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U.S. Beekeepers Challenged by Honey Fraud

Adee Honey

When you think of fraud, honey may not come to mind - that is unless you’re a U.S. beekeeper.

U.S. demand for honey far exceeds the 156 million pounds U.S. beekeepers and their bees can produce. According to data from the U.S. Department of Agriculture, each year about 596 million pounds of honey are consumed by U.S. households and food processing facilities. 

But profits aren’t what some might think. The livelihood of U.S. beekeepers is challenged by a substance disguised as pure honey, imported and sold to U.S. food processors. 

“It’s basically economically motivated adulteration. It’s a way to gain in the market is by having the cheaper product, and to get the cheaper product, you dilute it with another syrup,” explains Kelvin Adee.

Kelvin Adee is President of the American Honey Producers Association, a second-generation South Dakota beekeeper and co-owner of Adee Honey Farms (, the nation’s largest honey producer.

The syrup he mentions could be rice, beet or a custom-made sugar syrup. Diluting pure honey with these syrups is one of many ways imported honey is adulterated. This fraud increases product quantity, allowing fake honey to be sold as the “real deal” for much less than cost of production.  

“It’s actually costing U.S. beekeepers more to produce the honey that what you can sell it for.”

Adee says no one knows for sure how much honey is adulterated, but he recommends discussing it with analytical chemist Jim Gawenis. Gawenis is CEO of Columbia, Missouri-based, Sweet Water Science Labs (INSERT HYPER LINK:, an analytical lab focused on food authentication. 

“Of what we have seen in our laboratory. I can only speak to that. We have seen between 30 and 45 percent of the honeys coming through have been adulterated,” says Jim Gawenis.

Authenticating food is personal for Gawenis because he has family members with food allergies and sensitivities. He says the fact that his family and other consumers are unknowingly eating food that is labeled as a pure product, but has actually been adulterated, motivates his work.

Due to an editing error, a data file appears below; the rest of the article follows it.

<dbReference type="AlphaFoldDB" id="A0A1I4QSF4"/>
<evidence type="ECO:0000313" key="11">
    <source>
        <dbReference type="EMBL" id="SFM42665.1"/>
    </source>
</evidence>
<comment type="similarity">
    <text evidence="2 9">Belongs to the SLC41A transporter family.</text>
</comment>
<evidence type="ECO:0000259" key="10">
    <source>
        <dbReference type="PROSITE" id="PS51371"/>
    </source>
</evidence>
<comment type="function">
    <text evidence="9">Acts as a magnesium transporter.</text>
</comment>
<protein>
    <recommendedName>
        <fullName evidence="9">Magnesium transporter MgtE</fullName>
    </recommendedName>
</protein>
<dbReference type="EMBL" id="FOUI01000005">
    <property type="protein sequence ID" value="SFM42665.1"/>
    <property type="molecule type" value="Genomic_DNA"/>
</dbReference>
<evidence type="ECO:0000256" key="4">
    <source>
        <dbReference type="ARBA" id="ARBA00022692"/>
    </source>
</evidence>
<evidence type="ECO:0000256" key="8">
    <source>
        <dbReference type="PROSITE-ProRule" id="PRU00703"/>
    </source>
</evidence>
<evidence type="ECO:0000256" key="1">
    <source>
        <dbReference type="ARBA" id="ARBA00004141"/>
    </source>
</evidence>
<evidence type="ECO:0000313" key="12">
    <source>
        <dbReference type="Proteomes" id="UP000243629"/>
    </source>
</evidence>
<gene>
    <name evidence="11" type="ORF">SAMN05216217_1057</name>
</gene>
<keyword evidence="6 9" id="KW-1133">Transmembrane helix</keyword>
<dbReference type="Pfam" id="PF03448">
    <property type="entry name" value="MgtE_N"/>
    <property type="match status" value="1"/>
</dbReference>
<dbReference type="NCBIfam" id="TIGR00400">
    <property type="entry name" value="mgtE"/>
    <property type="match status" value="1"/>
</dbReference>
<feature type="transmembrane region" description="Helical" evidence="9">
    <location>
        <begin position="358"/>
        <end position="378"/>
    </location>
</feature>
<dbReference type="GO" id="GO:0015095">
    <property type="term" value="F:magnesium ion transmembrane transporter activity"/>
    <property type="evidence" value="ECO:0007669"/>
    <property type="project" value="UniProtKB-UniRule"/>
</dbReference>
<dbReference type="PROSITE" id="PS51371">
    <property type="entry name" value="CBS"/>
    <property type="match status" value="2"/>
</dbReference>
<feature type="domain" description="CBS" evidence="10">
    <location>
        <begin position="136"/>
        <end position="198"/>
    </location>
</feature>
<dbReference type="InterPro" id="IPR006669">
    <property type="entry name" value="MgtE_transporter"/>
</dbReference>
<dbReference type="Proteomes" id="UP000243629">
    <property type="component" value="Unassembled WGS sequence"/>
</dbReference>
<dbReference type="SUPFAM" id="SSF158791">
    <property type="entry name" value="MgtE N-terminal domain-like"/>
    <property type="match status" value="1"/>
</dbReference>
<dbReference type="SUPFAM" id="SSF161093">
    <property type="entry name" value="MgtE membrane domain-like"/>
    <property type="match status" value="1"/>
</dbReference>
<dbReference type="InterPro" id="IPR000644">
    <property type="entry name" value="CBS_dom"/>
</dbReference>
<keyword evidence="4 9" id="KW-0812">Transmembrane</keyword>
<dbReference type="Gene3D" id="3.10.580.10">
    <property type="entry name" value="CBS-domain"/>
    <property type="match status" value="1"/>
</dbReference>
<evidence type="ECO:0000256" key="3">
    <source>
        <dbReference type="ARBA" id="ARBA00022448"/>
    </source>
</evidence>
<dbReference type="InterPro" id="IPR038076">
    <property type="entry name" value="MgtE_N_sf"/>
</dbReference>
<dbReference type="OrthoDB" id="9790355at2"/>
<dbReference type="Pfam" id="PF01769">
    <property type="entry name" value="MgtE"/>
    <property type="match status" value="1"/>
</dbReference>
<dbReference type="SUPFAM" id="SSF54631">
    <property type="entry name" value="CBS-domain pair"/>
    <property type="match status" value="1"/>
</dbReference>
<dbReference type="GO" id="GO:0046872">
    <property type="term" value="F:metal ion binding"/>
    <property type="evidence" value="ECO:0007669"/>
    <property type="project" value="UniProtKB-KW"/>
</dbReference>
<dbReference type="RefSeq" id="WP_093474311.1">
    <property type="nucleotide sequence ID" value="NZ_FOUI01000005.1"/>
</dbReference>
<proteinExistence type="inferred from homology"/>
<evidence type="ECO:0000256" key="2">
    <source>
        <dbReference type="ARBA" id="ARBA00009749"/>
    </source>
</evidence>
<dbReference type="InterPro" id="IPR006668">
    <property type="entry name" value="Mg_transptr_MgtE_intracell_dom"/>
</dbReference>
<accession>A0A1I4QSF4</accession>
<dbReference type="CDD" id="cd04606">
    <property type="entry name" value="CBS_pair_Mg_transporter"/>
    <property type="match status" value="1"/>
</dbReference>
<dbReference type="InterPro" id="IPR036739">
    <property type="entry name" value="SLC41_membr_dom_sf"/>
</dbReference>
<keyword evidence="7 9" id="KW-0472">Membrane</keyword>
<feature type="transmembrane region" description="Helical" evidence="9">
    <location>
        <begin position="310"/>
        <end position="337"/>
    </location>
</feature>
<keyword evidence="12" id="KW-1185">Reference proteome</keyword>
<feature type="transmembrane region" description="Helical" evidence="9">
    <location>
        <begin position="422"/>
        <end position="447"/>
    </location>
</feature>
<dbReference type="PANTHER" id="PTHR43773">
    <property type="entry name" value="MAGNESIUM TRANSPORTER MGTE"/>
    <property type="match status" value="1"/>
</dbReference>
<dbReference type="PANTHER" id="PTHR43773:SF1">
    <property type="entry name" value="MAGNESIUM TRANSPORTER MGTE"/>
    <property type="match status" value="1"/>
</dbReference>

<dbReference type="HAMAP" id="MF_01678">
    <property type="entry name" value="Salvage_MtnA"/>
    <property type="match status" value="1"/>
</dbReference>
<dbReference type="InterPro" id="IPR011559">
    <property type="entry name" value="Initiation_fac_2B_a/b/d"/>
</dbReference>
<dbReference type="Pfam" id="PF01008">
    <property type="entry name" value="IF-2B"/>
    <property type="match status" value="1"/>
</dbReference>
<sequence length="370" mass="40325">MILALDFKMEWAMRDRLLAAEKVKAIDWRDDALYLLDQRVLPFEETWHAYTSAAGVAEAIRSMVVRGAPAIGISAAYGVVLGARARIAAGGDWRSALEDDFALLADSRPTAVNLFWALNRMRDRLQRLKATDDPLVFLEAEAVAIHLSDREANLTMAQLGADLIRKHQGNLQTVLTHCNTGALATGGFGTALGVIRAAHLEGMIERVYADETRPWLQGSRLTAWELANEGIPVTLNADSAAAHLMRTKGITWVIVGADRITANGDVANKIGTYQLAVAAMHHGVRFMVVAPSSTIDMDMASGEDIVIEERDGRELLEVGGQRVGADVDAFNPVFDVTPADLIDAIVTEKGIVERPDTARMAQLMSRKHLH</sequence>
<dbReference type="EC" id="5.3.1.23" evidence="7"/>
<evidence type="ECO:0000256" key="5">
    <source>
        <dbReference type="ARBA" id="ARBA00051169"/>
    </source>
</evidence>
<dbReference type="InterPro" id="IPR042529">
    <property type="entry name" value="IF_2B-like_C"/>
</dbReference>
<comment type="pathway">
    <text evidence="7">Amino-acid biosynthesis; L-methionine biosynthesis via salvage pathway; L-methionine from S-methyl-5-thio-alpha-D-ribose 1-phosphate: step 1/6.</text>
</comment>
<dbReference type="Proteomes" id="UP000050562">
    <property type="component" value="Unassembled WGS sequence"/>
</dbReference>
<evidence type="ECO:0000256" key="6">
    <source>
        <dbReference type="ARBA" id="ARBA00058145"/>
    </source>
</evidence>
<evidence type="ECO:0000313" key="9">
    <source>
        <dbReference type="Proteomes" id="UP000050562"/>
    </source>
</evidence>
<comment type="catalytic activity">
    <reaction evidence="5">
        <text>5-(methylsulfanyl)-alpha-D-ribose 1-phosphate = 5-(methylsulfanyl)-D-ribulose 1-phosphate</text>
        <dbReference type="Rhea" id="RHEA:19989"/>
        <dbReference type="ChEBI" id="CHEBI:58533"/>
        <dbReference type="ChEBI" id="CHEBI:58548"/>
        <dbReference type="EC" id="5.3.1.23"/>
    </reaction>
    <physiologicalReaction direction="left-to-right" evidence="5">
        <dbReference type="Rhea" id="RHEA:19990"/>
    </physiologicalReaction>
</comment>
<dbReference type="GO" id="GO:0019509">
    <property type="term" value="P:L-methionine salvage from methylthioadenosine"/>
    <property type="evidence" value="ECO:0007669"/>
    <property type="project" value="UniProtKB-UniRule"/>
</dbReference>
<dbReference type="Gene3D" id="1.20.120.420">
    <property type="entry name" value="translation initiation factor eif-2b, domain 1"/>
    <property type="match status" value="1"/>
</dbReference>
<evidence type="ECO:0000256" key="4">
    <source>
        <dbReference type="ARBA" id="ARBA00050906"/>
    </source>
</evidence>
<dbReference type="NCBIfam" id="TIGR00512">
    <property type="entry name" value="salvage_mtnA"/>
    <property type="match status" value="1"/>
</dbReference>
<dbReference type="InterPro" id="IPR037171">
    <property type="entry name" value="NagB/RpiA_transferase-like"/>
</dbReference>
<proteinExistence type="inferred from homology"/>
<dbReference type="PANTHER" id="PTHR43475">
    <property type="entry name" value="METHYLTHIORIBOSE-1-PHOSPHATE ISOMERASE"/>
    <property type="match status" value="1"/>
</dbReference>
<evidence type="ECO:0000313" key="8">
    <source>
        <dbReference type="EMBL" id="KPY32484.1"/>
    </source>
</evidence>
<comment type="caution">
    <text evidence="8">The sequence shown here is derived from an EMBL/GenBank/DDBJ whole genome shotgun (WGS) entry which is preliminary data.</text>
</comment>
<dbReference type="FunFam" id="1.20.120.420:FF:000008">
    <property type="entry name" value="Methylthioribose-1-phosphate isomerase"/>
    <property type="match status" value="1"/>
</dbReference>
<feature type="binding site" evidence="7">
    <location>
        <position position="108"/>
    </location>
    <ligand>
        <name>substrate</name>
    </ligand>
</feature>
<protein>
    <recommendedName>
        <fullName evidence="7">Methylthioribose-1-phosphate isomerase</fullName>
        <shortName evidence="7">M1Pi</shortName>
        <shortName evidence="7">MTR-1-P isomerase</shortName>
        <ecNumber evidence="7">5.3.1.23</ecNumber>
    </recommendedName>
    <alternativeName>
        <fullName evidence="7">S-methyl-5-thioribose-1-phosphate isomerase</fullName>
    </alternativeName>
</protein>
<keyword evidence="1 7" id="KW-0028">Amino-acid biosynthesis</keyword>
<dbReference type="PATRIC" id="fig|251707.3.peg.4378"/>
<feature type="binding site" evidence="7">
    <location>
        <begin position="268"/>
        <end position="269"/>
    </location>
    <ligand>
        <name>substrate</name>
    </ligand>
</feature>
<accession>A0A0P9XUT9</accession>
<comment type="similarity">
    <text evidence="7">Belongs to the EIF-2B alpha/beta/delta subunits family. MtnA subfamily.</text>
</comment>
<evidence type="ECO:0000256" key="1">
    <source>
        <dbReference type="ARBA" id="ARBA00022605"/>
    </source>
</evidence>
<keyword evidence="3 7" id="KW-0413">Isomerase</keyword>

“It’s actually the reason we started Sweetwater Science Labs. Everybody’s been worried about food safety all this time, but no one’s been really concerned with whether or not the food is actually food,” says Gawenis.

Beekeepers are working with Congressional leaders to appropriate more funds for U.S. Customs to test imported honey. Austin Adee, Kelvin’s nephew and a third-generation beekeeper says in addition to more testing, he would like to see more done when fake honey is discovered so that it cannot re-enter the food chain.

“Right now the law basically says, if it’s not honey, it just has to be labeled as sugar syrup and it’s allowed to continue its importation. We need to have some level of destruction or permanent altercation to it, so it can never be used as honey,” says Austin Adee.  

Another way to ensure honey purity is GenuHoney™ a new certification program. 

“Consumers are entitled to purchase food products that are 100 percent authentic,” says Mitch Weinberg.

And authentic honey, explains Mitch Weinberg, the brains behind GenuHoney ( is something consumers don’t want to miss out on.

"At least in its pure form, more than any other commodity that we consume in the world, the honey story is by far the most incredible and beautiful. …Because their pollinating a large variety of different kinds of plants, you get different flavor profiles in the honey,” says Mitch Weinberg.

Mitch Weinberg is the President and CEO of INSCATECH, a food fraud detection and prevention company. To receive GenuHoney certification, beekeepers undergo a three-part authentication process: an unannounced, forensic audit of either the beekeeper or packer; random sample authenticity testing and brand authentication.

The hope is that labeling to ensure consumers know they are buying a pure product will help U.S. beekeepers receive a fair price for the honey their bees produce. Keeping beekeepers in business is something all consumers should care about, explains Sturgis beekeeper, John Stolle. Stolle also serves as President of the South Dakota Beekeepers Association.

“Well, if the price gets low enough the beekeepers quit. If beekeepers quit, the bees leave, and you know there goes about every second or third or fourth mouthful of food that you are gonna consume is either directly or indirectly related to pollination,” says John Stolle.

John Stolle adds one way consumers can support beekeepers and ensure their honey is pure, is to look for and buy local honey.

To learn more about beekeepers mentioned in this story and Sweet Water Science Labs and GenuHoney, visit our website.